(1962) dir. François Truffaut
I had an interesting experience with this film. For some cockamamie reason, somewhere in my convoluted brain, I forgot that this was a Truffaut film and thought it was a Jean-Luc Godard film. Even from renting it, sticking it into the DVD player and watching the entirety of the film. It was only when the film ended and came back to the DVD menu that I realized that it was a Truffaut film. It’s a bit weird, but somehow I got it all goofed up. Let me tell you, they might take away my union card for this one. Does this further demonstrate the reason that I shouldn’t be writing about films at all?
The experience was weird because I was watching it as a Godard film and thinking how restrained and linear it was compared to other work of his during this period. While the style has the New Wave modernism featuring plays with narrative, voice-over, editing, what have you, it seemed to lack the politicism of Godard and I was thinking that this was a much more personal and emotional of a film than I’d seen of his.
Of course, Jule et Jim, as probably most people know is a beloved Truffaut work, not his companero in the French New Wave. And really, the things that I thought about it and found odd in a Godard film are actually a lot more prevalent in Truffaut’s work, even the play with the more traditional narrative tropes and genre stuff.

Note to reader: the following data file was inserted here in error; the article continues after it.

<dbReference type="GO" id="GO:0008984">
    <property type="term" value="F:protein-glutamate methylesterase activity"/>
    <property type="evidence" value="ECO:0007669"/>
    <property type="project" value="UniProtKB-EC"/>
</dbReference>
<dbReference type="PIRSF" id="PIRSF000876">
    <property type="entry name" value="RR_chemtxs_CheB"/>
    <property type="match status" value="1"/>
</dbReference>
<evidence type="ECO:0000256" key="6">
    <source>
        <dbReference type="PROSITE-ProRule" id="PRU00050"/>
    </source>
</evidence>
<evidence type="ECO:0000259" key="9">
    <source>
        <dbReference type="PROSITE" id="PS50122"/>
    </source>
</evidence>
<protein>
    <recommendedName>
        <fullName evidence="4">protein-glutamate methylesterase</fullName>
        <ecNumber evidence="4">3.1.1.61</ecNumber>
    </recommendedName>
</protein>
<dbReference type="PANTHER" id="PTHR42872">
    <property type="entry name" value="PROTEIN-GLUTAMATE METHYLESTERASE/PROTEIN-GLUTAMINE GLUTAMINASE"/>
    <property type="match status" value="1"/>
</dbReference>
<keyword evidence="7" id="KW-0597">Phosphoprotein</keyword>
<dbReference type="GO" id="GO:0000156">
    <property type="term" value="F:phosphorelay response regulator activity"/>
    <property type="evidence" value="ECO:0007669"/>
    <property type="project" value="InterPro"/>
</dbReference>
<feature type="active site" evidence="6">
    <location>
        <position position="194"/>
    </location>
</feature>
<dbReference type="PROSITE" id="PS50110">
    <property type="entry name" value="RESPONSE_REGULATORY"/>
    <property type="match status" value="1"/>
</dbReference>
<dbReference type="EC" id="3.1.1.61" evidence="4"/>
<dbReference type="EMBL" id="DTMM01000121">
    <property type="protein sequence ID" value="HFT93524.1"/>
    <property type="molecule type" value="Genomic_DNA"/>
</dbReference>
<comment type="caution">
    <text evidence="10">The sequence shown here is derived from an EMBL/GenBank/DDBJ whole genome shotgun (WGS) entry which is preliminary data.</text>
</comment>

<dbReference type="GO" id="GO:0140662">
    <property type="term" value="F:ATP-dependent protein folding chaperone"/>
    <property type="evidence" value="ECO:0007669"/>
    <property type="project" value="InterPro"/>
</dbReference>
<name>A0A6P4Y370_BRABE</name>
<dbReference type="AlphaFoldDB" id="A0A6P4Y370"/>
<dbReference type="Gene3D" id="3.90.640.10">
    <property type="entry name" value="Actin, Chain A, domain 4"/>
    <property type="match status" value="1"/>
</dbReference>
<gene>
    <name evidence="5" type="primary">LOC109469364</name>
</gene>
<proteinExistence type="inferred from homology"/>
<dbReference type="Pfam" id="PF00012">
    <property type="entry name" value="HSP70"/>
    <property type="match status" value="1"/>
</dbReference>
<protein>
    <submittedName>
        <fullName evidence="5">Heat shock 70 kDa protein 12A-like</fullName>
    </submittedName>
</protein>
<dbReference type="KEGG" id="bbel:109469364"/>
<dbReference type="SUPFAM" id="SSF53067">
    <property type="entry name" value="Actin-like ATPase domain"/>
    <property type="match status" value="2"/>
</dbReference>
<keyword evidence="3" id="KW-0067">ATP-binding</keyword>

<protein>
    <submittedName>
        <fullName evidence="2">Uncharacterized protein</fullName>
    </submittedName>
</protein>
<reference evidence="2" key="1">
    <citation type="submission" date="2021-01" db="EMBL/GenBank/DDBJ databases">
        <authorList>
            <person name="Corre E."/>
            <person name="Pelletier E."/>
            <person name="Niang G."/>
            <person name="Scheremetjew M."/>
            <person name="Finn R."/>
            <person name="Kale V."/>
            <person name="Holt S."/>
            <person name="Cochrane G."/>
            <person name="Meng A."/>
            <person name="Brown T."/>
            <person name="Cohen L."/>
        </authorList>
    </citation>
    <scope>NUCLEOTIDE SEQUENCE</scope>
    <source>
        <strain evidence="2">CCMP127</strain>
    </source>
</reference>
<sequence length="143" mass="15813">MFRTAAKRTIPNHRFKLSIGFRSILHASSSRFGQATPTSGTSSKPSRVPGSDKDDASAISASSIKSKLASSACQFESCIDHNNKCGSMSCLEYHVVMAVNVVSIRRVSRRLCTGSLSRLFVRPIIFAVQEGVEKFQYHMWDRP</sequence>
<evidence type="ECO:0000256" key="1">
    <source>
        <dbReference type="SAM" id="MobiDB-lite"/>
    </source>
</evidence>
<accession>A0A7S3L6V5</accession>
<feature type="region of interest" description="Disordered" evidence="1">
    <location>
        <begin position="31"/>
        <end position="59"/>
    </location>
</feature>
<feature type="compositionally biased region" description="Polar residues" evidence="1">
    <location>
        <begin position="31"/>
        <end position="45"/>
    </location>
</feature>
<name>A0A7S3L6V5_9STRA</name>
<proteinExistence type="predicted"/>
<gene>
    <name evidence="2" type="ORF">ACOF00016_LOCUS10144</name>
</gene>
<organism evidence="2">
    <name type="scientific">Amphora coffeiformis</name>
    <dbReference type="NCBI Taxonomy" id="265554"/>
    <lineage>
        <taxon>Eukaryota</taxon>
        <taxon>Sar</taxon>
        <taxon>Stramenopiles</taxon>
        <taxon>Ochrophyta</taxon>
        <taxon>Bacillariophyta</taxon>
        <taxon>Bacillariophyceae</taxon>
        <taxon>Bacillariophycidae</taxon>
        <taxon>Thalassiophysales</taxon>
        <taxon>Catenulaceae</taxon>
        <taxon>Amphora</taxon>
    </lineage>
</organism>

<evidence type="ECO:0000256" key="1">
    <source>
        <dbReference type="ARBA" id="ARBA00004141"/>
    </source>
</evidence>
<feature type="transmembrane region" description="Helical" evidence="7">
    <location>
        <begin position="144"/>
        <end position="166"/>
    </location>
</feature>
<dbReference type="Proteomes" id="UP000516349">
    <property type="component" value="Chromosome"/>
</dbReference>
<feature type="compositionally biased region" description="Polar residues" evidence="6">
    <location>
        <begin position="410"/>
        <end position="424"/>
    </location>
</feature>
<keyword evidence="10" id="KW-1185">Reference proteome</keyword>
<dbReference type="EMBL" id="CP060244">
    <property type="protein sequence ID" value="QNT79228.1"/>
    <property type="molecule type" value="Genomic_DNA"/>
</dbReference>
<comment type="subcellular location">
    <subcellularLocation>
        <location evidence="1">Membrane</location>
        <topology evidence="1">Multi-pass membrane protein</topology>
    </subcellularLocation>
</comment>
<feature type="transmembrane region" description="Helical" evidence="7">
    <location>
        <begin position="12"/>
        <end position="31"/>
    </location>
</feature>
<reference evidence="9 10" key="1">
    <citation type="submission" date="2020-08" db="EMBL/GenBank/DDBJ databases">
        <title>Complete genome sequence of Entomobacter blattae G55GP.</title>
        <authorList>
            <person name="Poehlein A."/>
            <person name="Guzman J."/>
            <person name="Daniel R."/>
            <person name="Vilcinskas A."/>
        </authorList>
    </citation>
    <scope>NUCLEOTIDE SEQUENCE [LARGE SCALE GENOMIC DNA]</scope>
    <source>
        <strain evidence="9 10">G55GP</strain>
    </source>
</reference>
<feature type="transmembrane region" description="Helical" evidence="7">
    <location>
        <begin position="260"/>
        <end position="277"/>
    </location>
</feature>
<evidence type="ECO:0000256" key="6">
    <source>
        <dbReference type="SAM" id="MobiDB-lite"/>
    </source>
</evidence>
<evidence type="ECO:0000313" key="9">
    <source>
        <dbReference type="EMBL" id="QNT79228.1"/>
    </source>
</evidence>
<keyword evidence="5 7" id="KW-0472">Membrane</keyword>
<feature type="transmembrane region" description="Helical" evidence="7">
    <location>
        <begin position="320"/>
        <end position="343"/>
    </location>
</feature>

I also found this film odd that it was a period film, set around WWI. There are moments of exhilaration and moments of great beauty in the film. It reminds me how I need to see more of Truffaut’s work. I have many of his films queued up in Netflix, but I have only seen a handful.
Jules et Jim is excellent. It’s a funny thing, but the more profound the film and experience of the film, I often find myself at a loss what to say. So much is happening in this film, so many moments of strange asides and odd happenings. There are moments of near-misogyny played against aspects of utter empathy. When Catherine throws herself into the river, it’s a strange, tragic, foreshadowing moment. It’s amazing stuff, really. I’ll shut up.